Some even draw links between the rise of Fantasy Football and falling NFL stadium attendances. Many prefer to stay glued to their phones, monitoring every point their fantasy team scores, rather than enjoying the actual, professional sport for what it is. The fantasy game has made many fans far less interested in the live football experience.
Fantasy Football is a one-of-a-kind experience
Creating social bonds
The Fantasy Football experience is one shared with friends or co-workers. As popularized in FX’s The League, it’s a great way for old companions to stay in contact with each other; many Americans remain in touch, no matter the geographical distances, to compete with one another in Fantasy Football, to communicate their draft picks, to offer trades or just to trash talk. New friends are also made through this game, as it’s a very bonding experience that lasts throughout the entire NFL season. It even boosts comradery – and therefore productivity – at work. Companies have found that employees who played Fantasy Football with their coworkers were 12% more engaged at work than those who played with non-colleagues.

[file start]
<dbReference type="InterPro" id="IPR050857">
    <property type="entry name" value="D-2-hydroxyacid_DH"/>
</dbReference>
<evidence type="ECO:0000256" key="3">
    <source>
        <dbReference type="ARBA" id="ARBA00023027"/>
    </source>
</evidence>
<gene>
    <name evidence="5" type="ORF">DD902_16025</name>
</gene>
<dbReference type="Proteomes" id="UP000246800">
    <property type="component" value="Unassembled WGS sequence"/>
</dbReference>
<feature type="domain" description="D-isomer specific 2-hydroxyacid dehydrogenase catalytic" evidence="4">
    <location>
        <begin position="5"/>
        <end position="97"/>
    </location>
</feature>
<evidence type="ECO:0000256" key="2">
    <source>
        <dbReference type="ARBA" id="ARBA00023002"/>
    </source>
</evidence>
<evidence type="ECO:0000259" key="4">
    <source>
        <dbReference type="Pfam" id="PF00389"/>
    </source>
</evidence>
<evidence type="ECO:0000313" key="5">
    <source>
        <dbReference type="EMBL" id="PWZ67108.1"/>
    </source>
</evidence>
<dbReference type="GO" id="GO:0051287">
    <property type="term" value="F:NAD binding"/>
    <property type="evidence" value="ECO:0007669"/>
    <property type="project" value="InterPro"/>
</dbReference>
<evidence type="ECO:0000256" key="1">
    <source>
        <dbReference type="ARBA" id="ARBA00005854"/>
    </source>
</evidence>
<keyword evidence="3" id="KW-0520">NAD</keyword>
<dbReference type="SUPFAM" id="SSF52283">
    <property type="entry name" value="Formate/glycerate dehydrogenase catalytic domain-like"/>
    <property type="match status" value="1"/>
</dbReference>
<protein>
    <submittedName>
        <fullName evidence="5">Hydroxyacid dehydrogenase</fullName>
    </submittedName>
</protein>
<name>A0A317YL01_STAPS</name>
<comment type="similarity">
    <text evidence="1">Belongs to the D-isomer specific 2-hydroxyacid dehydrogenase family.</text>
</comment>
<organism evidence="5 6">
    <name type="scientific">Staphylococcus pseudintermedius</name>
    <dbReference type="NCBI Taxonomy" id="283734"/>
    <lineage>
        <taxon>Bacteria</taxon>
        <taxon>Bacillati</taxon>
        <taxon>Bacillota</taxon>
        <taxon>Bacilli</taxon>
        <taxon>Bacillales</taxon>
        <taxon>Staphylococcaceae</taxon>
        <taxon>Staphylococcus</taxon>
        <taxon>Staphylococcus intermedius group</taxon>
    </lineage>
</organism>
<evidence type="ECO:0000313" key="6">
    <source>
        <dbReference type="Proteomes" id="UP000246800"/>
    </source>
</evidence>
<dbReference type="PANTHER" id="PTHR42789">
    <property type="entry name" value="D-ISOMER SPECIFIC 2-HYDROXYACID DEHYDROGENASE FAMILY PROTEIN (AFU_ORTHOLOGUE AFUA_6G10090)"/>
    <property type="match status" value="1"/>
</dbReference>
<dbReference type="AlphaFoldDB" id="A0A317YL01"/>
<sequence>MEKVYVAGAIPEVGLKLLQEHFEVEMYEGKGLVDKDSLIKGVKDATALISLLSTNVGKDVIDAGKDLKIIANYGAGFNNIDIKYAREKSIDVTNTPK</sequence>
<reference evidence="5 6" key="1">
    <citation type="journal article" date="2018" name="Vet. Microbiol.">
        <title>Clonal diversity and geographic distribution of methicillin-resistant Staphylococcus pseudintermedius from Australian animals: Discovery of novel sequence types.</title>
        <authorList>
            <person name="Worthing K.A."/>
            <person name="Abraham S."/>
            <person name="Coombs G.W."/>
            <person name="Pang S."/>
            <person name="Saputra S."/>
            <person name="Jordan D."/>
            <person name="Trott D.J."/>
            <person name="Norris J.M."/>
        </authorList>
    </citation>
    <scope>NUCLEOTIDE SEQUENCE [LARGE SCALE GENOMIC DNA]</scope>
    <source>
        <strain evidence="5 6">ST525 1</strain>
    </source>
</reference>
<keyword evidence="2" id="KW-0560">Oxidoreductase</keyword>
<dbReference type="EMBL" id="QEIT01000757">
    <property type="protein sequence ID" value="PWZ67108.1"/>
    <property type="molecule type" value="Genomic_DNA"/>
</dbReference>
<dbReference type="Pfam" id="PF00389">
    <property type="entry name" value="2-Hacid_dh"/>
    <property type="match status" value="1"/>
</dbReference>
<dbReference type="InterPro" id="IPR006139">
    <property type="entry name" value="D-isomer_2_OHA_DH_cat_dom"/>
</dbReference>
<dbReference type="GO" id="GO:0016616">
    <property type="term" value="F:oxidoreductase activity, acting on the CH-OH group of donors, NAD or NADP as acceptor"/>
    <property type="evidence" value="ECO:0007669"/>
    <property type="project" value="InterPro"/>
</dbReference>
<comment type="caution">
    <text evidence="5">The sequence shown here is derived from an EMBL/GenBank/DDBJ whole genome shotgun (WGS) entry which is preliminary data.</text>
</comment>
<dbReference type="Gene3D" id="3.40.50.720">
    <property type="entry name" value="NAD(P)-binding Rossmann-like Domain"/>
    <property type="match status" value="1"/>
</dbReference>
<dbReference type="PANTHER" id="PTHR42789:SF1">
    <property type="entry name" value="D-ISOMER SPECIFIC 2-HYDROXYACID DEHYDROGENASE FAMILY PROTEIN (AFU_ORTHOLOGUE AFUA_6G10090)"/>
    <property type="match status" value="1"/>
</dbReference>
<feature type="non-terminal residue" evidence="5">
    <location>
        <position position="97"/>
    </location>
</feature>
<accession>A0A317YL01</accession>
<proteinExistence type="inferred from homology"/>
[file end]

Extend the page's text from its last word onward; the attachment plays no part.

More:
It enhances the football experience
Watching professional football is fun, but like any sport, fans may feel removed from the game. Fantasy Football breaks that barrier, as it is highly immersive, allowing players to feel like general managers. Unlike fans of the real game, who may feel frustrated with the inability to impact their beloved teams’ results, Fantasy Football players can shape their own team roster, thereby actively influencing the virtual game’s outcomes. In fact, the Fantasy Football draft is one of the most exciting parts of the game, allowing people to mold their own teams. As Fantasy Football players follow individual actual players across all teams, they learn to see the NFL in a more expansive way, appreciating many teams’ talented players instead of just their favorite team. Fantasy Football’s almost 60 million players attest to its quality as an interactive game that enhances fans’ interest in the NFL.
Acquiring business and math skills
Playing Fantasy Football involves scouring through vast amounts of information to set up the perfect virtual team with the right fantasy players in every position. Students that played Fantasy Football were observed to perform better in math-related tasks. Another significant part of the game involves recognizing talent and being able to out-negotiate fellow competitors during fantasy player exchanges. Many fans learn to set up their own spreadsheets, a skill that is highly valuable in the workplace. In fact, the competitive nature, analysis and information-processing it takes to do well at Fantasy Football can be a solid preparation for many tasks in the workplace.
The Bottom Line: Fantasy Football is amazing because it’s so immersive and fun to play. Few other games can be so engaging or social. However, this can be a double-edged sword. Disputably a form of gambling, it can also cause serious addiction and may drive people into debt. Given its ups and downs, what is your take on it?